The ingrained corruption of Iran’s IRGC and Quds Force
Instead of empowering and emboldening the Islamic Revolutionary Guard Corps through a renegotiated Iran nuclear deal and the lifting of sanctions, the international community should hold the organization and its elite Quds Force branch accountable for their crimes inside Iran and abroad, as well as for their corruption.
A leaked audio recording last month exposed large-scale corruption within the IRGC, along with its financing and support of militias, mercenaries and terror groups across the Middle East. Radio Farda reported that the recording suggested that some of the country’s most powerful decision-makers were aware of or involved in corrupt practices, prompting a furious reaction in Tehran, including from Supreme Leader Ali Khamenei. Significantly, the state-owned Fars news agency confirmed the authenticity of the clip.
Top Iranian figures such as parliament Speaker Mohammed Bagher Qalibaf are implicated in the massive corruption scheme. When he was Tehran mayor, Qalibaf reportedly asked an official to “sign a phony contract with the IRGC in an attempt to cover up an 80 trillion-rial (about $2 billion at the time) shortfall discovered during an audit of the Cooperative Foundation.”
This has caused public outrage and confirmed the belief of the overwhelming majority of the Iranian people that the regime squanders their nation’s resources on militia and terror groups rather than helping its own people. One of the major reasons for the recurring protests in Iran is the people’s frustration over the regime’s mismanagement of the economy and the country’s resources.
A considerable part of the economy and Iran’s financial systems are owned and controlled by the IRGC and the Office of the Supreme Leader. The IRGC alone controlsbetween a third and half of Iran’s gross domestic product. It owns several major economic powerhouses and religious endowments, such as Astan Quds Razavi in the northeastern city of Mashhad.
The Iranian people believe the regime squanders their nation’s resources on militia and terror groups rather than helping its own people
Dr. Majid Rafizadeh
The IRGC and the Quds Force are in charge of extraterritorial operations, including organizing, supporting, training, arming and financing predominantly Shiite militia groups; launching wars directly or indirectly via these proxies; fomenting unrest in other countries to advance Iran’s ideological interests; attacking and invading cities and countries; and assassinating foreign political figures and powerful Iranian dissidents worldwide. For instance, the Quds Force was in 2011 accused of a failed plan to assassinate Adel Al-Jubeir, then Saudi Arabia’s ambassador to the US, and attack the Saudi and Israeli embassies.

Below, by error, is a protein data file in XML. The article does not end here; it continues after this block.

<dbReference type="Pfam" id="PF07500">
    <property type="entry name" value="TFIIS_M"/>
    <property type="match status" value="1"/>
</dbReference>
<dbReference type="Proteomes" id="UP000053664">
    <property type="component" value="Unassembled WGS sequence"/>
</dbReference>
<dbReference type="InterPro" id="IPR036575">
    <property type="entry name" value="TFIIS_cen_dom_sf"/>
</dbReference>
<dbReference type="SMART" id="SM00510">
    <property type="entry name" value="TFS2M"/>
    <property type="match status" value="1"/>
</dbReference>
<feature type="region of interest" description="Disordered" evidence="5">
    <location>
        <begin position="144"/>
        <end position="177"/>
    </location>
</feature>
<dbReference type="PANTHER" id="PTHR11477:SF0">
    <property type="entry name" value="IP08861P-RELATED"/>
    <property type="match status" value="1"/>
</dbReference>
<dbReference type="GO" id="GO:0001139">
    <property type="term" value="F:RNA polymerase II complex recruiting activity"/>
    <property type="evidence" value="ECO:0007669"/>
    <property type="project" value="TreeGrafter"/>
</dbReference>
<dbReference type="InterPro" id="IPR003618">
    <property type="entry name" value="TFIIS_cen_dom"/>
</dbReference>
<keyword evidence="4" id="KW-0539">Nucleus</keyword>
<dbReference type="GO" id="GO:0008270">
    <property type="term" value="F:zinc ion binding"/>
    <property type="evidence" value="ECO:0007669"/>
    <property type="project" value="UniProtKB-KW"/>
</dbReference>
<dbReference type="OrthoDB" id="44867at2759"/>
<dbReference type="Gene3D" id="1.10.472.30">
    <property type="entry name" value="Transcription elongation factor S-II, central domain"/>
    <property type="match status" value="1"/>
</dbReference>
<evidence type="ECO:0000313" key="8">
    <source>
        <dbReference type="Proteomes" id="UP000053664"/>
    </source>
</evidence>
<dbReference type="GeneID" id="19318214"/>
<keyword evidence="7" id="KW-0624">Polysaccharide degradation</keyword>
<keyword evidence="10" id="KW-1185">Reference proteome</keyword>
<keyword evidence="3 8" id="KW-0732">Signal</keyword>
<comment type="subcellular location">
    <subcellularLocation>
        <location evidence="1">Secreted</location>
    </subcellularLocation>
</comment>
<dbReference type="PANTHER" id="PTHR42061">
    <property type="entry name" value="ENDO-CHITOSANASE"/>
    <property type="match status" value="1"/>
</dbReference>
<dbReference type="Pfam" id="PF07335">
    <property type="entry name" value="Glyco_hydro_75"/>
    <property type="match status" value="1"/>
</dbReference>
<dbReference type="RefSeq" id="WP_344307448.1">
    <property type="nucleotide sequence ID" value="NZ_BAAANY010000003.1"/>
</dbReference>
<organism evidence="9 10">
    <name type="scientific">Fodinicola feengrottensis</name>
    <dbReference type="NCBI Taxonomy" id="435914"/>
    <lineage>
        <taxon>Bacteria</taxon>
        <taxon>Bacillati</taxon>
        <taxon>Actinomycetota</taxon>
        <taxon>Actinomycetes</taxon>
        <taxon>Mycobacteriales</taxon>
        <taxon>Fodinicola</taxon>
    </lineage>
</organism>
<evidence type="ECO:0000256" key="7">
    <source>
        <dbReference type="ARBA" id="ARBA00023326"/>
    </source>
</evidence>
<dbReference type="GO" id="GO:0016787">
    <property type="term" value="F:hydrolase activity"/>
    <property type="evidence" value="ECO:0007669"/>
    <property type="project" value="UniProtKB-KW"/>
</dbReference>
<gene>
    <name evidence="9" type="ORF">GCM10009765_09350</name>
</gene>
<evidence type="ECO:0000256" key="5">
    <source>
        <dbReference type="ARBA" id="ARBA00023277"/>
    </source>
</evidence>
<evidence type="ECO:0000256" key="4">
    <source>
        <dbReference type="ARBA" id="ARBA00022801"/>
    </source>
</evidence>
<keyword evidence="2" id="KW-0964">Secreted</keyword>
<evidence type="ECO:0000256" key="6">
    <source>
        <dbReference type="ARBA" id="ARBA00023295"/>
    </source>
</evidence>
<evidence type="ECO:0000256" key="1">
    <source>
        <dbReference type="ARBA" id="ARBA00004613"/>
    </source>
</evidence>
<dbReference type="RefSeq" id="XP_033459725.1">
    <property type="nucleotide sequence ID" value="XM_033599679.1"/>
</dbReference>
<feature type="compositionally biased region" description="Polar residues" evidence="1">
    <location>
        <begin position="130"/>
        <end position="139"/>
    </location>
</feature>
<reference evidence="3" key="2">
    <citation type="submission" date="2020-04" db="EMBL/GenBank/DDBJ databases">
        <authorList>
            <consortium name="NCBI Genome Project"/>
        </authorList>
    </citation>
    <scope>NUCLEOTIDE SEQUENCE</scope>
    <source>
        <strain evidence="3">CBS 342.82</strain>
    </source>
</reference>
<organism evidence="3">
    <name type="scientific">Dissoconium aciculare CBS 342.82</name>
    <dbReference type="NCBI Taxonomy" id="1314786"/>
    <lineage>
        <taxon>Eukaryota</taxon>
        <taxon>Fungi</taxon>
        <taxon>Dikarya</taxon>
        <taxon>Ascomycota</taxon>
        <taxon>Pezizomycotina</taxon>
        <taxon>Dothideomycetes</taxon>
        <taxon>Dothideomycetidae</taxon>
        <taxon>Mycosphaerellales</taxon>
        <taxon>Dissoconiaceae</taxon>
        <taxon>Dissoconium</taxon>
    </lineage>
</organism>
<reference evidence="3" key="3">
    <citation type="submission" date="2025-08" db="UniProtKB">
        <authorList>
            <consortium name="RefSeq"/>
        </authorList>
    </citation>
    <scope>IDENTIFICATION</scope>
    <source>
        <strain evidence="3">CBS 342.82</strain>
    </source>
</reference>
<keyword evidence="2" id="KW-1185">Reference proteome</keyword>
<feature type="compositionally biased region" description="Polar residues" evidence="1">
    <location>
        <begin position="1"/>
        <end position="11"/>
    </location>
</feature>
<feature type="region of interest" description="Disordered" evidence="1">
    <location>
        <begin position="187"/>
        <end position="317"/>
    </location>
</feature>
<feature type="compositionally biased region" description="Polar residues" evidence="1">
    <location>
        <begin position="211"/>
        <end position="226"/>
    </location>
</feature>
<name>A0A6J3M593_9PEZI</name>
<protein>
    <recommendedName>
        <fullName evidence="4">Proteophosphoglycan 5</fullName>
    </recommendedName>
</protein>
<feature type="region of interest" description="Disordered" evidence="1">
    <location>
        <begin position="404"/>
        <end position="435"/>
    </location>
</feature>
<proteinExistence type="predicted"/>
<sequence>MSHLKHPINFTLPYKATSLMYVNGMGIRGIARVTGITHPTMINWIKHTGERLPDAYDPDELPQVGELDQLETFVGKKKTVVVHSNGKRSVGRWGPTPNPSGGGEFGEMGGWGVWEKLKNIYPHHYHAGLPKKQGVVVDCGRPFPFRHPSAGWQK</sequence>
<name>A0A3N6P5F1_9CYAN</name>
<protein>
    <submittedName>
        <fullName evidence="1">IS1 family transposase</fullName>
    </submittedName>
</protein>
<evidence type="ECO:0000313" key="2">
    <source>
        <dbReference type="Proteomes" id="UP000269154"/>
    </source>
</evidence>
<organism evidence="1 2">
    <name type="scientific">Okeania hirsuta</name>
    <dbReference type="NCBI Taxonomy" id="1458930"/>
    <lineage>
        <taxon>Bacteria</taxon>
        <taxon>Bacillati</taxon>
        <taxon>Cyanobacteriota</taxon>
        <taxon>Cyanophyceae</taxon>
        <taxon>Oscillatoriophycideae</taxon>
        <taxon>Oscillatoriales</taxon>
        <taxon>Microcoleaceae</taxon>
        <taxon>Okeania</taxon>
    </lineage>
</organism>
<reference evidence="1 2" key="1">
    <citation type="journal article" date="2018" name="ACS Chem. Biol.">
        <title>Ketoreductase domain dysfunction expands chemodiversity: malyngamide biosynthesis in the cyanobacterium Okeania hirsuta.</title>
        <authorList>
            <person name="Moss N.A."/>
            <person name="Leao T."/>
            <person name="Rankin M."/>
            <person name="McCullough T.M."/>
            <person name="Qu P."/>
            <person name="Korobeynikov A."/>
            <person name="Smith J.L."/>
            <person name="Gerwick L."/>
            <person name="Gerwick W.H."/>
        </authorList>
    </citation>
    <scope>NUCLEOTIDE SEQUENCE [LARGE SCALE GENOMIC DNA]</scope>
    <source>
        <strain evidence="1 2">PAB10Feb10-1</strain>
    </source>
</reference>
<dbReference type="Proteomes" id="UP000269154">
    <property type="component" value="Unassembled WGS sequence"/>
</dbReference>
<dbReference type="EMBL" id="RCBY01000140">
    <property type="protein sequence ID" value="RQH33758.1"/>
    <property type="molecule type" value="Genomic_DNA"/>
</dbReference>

Corruption is ingrained in Iran’s political and financial institutions, which are the country’s backbone. According to Transparency International, Iran ranks a lowly 150th out of 180 countries with respect to governmental transparency concerning financial transactions. In 2021, it was given a very poor score of 25 out of 100.
Embezzlement and money laundering within the banking system are prime examples of corruption. In addition, corruption takes place by granting loans, financial benefits and fellowships to relatives of senior officials or those who show their loyalty.
If the government really wanted to fight corruption, the first step would be to properly enforce article 142 of the Iranian constitution, which states: “The assets of the Leader, the President, the deputies to the President, and ministers, as well as those of their spouses and offspring, are to be examined before and after their term of office by the head of the judicial power, in order to ensure they have not increased in a fashion contrary to law.”
Any extra revenue that the regime gains from the lifting of international sanctions would, firstly, be funneled to the IRGC and supreme leader. The second priority of the regime involves exporting its revolutionary ideals to other countries, advancing its hegemony in the region and ensuring the survival and empowerment of its militia and terror groups, which are mandated to promote the regime’s interests and ideology across the Middle East.
This means that state and nonstate actors, such as the Houthis, Hezbollah, the Shiite militias in Iraq and Bashar Assad’s Syria, would be the next major beneficiaries of any sanctions relief. Of course, since corruption is rampant within the Iranian government, some regime officials would also benefit from any sanctions relief and increased trade. The regime could also be expected to spend some capital on enriching its loyalists domestically and empowering groups such as the Basij in order to detect and crush dissent and any potential uprising.
In summary, the international community must hold the Iranian regime’s mafia-like institutions, the IRGC and the Quds Force, accountable for their crimes and massive corruption.
• Dr. Majid Rafizadeh is a Harvard-educated Iranian-American political scientist. Twitter: @Dr_Rafizadeh